Triple whammy rocks Franklin World

Greetings, Franklinistas. Today I bring you not one, not two, but three exciting developments on the Franklin Front. First, after a forced, two-year break courtesy of COVID-19, Canadian archeologists have returned to the Arctic to research the sites of our country’s most famous shipwrecks. A Parks Canada underwater archeology team has already started under-the-ice explorations of the wrecks of HMS Erebus and HMS Terror. A second expedition will happen later this summer.

Steven Guilbeault, minister of environment and climate change, says “The resumption of research . . . represents an important opportunity to continue the investigation of the legendary Franklin story.” Amen to that. The big hope, of course, is that divers will retrieve cannisters containing written documents. Human remains would be number two on the list because of what they might reveal.

Second whammy: I draw your attention to a new YA (Young Adult) book by Sigmund Brouwer called TRAPPED IN TERROR BAY: Solving the Mystery of the Lost Franklin Expedition. What a wonderful introduction to the World of Franklin for anyone of any age.

Brouwer is a consummate professional and it shows. Not only that, but this is a spectacular production from Kids Can Press – beautifully designed and illustrated. The book is also daringly organized and I like that. It pays appropriate attention to the Inuit dimension of The Search and anyone can see it has been thoroughly vetted by experts. Brouwer acknowledges Inuit elder Simon Okpakok, Lyle Dick, historian/co-creator of the Franklin mystery website, Jonathan Moore of Parks Canada, and editor Kathleen Fraser.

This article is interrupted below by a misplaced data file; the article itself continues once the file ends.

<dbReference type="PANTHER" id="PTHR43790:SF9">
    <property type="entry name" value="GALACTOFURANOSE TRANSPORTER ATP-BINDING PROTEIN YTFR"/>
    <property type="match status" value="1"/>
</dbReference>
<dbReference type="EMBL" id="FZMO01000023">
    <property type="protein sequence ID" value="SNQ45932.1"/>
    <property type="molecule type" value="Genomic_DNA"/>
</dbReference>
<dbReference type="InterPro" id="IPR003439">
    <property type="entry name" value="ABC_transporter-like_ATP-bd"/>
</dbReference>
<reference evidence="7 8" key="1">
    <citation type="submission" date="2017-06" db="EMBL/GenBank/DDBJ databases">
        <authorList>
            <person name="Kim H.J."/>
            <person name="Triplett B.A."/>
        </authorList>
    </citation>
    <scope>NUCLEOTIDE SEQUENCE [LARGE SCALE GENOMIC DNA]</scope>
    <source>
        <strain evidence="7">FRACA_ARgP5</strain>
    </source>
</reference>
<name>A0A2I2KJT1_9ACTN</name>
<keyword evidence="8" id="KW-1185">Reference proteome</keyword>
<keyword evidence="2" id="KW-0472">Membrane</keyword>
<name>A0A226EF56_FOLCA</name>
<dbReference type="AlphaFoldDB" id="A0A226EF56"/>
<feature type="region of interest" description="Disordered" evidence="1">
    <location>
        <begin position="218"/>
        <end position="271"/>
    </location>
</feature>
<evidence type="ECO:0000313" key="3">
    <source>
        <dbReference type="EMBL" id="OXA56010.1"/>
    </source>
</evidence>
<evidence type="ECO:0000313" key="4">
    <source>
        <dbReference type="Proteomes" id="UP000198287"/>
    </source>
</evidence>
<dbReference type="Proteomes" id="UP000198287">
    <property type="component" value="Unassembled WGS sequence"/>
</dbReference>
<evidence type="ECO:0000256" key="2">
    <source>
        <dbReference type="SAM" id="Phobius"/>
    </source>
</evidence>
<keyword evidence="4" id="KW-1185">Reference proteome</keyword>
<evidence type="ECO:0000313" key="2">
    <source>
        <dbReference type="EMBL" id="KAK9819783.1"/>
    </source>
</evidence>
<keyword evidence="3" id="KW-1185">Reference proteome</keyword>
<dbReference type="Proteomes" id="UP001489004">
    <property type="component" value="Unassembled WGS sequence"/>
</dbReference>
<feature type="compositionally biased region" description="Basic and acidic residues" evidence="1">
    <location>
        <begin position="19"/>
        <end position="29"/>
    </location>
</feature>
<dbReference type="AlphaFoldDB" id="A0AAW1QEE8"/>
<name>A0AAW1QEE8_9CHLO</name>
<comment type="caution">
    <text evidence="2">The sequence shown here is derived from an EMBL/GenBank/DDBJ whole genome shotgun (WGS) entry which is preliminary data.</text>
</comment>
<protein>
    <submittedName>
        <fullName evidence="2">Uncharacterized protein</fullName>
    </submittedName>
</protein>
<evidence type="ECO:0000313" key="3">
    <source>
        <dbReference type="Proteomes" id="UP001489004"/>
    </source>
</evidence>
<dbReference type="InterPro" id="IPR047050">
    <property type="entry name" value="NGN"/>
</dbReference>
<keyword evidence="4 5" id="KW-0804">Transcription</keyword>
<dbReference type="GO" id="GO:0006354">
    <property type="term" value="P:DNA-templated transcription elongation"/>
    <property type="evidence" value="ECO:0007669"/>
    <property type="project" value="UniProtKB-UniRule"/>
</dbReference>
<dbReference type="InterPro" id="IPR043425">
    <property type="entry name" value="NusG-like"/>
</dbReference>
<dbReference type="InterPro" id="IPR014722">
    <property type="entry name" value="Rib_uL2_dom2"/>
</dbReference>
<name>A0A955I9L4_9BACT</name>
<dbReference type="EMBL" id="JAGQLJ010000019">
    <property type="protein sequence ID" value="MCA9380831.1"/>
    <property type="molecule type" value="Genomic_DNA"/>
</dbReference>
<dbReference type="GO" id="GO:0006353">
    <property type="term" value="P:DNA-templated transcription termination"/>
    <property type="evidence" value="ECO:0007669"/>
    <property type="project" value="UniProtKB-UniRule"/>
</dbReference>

Trapped in Terror Bay is a great place to enter “our world” because it constitutes an outstanding introduction to the New Orthodoxy.  As such, it reiterates certain tenets of the Old Orthodoxy. Notably, it argues two familiar propositions — that Leopold McClintock was “the discoverer of the lost expedition’s fate” and that men of the Franklin expedition really did discover the Northwest Passage, observing (from an impossible distance) that “King William Land is not a peninsula but a large island.” Sigh. I refuted these positions in my books Fatal Passage and Lady Franklin’s Revenge and won’t rehearse the demonstration here.

The New Orthodoxy breaks with the Old in arguing that the root cause of the Franklin expedition’s demise was not lead poisoning but botulism — an idea advanced by Scott Cookman in his 2008 book Ice Blink: The Tragic Fate of Sir John Franklin’s Lost Polar Expedition. Not to be contrary (who, me?), but I take a different position.

And that brings me to our third whammy. Faithful readers have remarked that my five Arctic books include four biographical narratives – one each focusing on John Rae, Samuel Hearne, Jane Franklin, and Elisha Kent Kane – and one sweeping historical narrative, Dead Reckoning, which highlights the Inuit contribution.  Why, they wonder, have I not written “a big Franklin book?”

Answer: Well, I just have. After culling, it runs more than 100,000 words. I am sifting through possible titles and preparing to enlist my agent (Beverley Slopen / in seeking out a suitable publisher. Fingers crossed, eh?

[The photo immediately above finds me and Louie Kamookak at the John Rae Cairn in 1999.]





Leave a Comment